a peek inside the fishbowl

24 May, 2007

The play we used to play

Posted by andrea tomkins in: - Archive of playground games

I’ve been thinking a lot about that list of simple pleasures I posted the other day, and how they affect my sense of happiness in general.

One of the things I forced myself to do that day was strip the bed and hang the sheets outside for a few hours before bedtime. When I got into bed I dropped my face into the pillow and inhaled it. Deeply. Ahhh. Love it.

So if these things are so simple, why am I not trying to do them more often?

I’m also wondering exactly why I picked the things that I did when I first wrote that post. How and why do those things on my list make me happy? And how does my list compare to others?

Let’s look at what Lex wrote, as well as the comments of the previous post. Interestingly, there is overlap. Certain things that we can smell and touch make us happy. Many are outdoorsy things: sun, wind, rain, nature. Many are uncomplicated and inexpensive.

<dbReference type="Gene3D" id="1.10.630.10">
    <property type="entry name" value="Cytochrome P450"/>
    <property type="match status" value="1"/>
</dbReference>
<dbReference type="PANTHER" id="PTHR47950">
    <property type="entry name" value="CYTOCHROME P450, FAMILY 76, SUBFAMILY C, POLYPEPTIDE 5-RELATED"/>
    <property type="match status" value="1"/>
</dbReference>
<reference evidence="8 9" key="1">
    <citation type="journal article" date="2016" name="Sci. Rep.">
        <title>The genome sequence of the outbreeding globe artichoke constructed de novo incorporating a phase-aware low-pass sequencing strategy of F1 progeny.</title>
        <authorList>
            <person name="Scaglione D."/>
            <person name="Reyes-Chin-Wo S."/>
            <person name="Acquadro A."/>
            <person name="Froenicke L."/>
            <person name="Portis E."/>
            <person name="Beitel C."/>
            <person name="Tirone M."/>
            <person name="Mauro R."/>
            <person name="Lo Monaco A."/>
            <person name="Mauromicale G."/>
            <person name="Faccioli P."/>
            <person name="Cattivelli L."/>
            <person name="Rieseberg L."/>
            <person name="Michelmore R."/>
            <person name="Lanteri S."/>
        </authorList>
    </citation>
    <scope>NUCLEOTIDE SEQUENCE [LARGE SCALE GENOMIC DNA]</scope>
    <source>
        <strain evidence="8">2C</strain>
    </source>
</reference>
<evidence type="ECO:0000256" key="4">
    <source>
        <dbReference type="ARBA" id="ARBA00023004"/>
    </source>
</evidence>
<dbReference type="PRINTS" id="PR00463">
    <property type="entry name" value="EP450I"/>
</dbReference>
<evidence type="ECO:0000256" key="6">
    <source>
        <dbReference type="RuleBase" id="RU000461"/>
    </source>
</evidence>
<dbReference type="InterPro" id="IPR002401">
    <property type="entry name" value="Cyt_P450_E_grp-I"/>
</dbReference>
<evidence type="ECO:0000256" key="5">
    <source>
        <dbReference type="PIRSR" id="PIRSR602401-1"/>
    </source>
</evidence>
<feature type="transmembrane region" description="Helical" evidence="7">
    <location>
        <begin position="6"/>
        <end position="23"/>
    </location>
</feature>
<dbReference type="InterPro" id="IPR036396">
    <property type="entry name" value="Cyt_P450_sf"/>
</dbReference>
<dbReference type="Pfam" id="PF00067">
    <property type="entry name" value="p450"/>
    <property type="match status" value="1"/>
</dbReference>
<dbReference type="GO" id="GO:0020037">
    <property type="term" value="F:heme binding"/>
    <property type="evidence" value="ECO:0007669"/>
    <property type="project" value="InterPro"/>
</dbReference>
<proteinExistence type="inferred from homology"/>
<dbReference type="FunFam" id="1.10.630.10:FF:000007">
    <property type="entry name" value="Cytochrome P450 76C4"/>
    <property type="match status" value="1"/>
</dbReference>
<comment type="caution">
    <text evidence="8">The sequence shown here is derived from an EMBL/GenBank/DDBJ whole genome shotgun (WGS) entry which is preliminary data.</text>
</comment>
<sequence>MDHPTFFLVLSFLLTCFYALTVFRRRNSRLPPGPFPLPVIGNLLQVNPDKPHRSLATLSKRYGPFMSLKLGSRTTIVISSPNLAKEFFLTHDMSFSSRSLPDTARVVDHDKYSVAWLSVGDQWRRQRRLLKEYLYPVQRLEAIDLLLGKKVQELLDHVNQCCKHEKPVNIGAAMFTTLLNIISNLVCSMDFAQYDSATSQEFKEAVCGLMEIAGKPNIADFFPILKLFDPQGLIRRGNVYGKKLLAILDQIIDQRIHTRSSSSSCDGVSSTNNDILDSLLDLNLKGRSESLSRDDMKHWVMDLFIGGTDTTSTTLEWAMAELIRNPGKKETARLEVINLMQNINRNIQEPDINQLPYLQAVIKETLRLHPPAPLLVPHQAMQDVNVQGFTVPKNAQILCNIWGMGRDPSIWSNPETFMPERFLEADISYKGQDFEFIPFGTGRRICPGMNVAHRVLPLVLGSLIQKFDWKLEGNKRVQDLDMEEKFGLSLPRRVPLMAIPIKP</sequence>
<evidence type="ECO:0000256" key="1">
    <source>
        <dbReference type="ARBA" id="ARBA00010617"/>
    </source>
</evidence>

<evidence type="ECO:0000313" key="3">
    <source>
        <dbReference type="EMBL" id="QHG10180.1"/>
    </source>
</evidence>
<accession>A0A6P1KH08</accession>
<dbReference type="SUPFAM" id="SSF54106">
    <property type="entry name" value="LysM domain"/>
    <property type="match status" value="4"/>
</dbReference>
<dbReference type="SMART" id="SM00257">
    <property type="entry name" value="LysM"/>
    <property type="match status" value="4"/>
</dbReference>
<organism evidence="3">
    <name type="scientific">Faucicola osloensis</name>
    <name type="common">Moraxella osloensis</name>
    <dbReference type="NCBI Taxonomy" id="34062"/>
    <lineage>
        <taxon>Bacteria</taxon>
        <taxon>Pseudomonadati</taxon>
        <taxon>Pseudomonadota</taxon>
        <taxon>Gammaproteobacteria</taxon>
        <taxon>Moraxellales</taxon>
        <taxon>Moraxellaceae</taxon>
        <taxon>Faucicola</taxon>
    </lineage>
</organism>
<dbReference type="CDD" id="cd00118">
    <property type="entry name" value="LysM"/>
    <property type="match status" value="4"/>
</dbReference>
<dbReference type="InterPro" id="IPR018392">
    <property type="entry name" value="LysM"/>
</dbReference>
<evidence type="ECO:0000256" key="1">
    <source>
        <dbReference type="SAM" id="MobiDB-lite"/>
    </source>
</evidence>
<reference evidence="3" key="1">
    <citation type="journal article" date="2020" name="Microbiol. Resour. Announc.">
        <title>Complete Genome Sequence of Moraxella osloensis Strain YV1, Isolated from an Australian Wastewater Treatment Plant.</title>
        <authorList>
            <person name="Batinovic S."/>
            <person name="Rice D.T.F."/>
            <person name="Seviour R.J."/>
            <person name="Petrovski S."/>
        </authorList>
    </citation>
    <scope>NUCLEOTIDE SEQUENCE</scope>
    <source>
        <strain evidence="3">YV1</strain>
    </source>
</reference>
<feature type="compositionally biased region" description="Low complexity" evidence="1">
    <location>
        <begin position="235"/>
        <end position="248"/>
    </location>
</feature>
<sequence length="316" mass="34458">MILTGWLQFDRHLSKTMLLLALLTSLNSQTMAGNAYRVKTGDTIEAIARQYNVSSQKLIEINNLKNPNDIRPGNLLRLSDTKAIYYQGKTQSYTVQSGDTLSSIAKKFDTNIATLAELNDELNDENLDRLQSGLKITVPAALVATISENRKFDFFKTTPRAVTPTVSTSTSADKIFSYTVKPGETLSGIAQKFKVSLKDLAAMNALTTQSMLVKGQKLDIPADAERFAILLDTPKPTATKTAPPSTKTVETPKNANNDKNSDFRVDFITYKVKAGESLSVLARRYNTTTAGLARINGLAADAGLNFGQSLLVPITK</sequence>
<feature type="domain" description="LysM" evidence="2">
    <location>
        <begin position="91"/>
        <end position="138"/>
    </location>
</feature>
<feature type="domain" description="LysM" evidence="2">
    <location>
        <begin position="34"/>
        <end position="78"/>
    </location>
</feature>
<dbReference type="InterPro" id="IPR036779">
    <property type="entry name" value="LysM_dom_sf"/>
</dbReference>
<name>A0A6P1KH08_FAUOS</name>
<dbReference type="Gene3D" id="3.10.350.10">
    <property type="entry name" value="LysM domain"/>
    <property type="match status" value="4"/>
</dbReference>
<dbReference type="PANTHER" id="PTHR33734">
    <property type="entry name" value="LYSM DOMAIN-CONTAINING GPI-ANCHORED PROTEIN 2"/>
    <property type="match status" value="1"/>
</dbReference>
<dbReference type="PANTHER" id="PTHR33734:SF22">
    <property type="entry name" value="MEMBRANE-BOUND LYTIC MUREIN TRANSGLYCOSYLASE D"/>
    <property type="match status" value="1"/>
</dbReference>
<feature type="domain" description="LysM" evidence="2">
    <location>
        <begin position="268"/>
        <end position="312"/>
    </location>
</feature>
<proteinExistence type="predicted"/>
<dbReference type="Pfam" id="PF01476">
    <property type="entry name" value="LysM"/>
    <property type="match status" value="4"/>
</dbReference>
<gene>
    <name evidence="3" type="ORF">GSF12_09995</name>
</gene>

So where do our lists come from? Are our simple pleasures based on something in our childhoods?

The other day I was lying on a small hill, looking up at the clouds while the girls played a short distance away at the playground. As I stared I realized that the clouds were actually layered. Some were farther away than others and were drifting in a slightly different direction. You wouldn’t notice this on first glance, only if you took an extra moment to notice.

They drifted. I drifted. The sounds of the playground blurred together. From time to time one voice rose over the others, but overall it was a very steady mix of shouting and laughter.

I got to thinking. Clearly all the kids were having a fabulous time just doing what kids do, that is, playing. I wondered, when do we stop playing? When we were young we all did it, but at what point did it become less cool (or less appealing?) to goof around like kids do?